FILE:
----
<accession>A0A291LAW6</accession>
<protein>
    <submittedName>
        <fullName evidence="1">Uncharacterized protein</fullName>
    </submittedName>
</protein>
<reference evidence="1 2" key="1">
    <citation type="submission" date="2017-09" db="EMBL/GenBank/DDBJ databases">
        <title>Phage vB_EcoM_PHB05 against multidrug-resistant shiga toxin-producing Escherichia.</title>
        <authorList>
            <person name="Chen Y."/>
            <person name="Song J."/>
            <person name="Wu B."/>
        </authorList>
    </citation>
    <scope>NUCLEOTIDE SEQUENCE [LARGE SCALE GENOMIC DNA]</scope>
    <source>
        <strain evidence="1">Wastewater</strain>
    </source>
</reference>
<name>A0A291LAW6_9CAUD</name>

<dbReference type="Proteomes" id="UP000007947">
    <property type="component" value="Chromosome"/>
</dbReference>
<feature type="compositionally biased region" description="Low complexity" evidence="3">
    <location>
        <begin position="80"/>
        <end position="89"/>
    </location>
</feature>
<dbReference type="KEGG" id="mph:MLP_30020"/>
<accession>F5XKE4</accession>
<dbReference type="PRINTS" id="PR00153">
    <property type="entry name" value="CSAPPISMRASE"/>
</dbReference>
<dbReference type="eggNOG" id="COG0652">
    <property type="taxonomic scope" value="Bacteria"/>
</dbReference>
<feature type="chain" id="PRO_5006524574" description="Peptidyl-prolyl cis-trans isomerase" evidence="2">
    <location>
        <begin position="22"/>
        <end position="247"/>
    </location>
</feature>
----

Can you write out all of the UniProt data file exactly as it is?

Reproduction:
<accession>A0A291LAW6</accession>
<protein>
    <submittedName>
        <fullName evidence="1">Uncharacterized protein</fullName>
    </submittedName>
</protein>
<reference evidence="1 2" key="1">
    <citation type="submission" date="2017-09" db="EMBL/GenBank/DDBJ databases">
        <title>Phage vB_EcoM_PHB05 against multidrug-resistant shiga toxin-producing Escherichia.</title>
        <authorList>
            <person name="Chen Y."/>
            <person name="Song J."/>
            <person name="Wu B."/>
        </authorList>
    </citation>
    <scope>NUCLEOTIDE SEQUENCE [LARGE SCALE GENOMIC DNA]</scope>
    <source>
        <strain evidence="1">Wastewater</strain>
    </source>
</reference>
<name>A0A291LAW6_9CAUD</name>

<dbReference type="Proteomes" id="UP000007947">
    <property type="component" value="Chromosome"/>
</dbReference>
<feature type="compositionally biased region" description="Low complexity" evidence="3">
    <location>
        <begin position="80"/>
        <end position="89"/>
    </location>
</feature>
<dbReference type="KEGG" id="mph:MLP_30020"/>
<accession>F5XKE4</accession>
<dbReference type="PRINTS" id="PR00153">
    <property type="entry name" value="CSAPPISMRASE"/>
</dbReference>
<dbReference type="eggNOG" id="COG0652">
    <property type="taxonomic scope" value="Bacteria"/>
</dbReference>
<feature type="chain" id="PRO_5006524574" description="Peptidyl-prolyl cis-trans isomerase" evidence="2">
    <location>
        <begin position="22"/>
        <end position="247"/>
    </location>
</feature>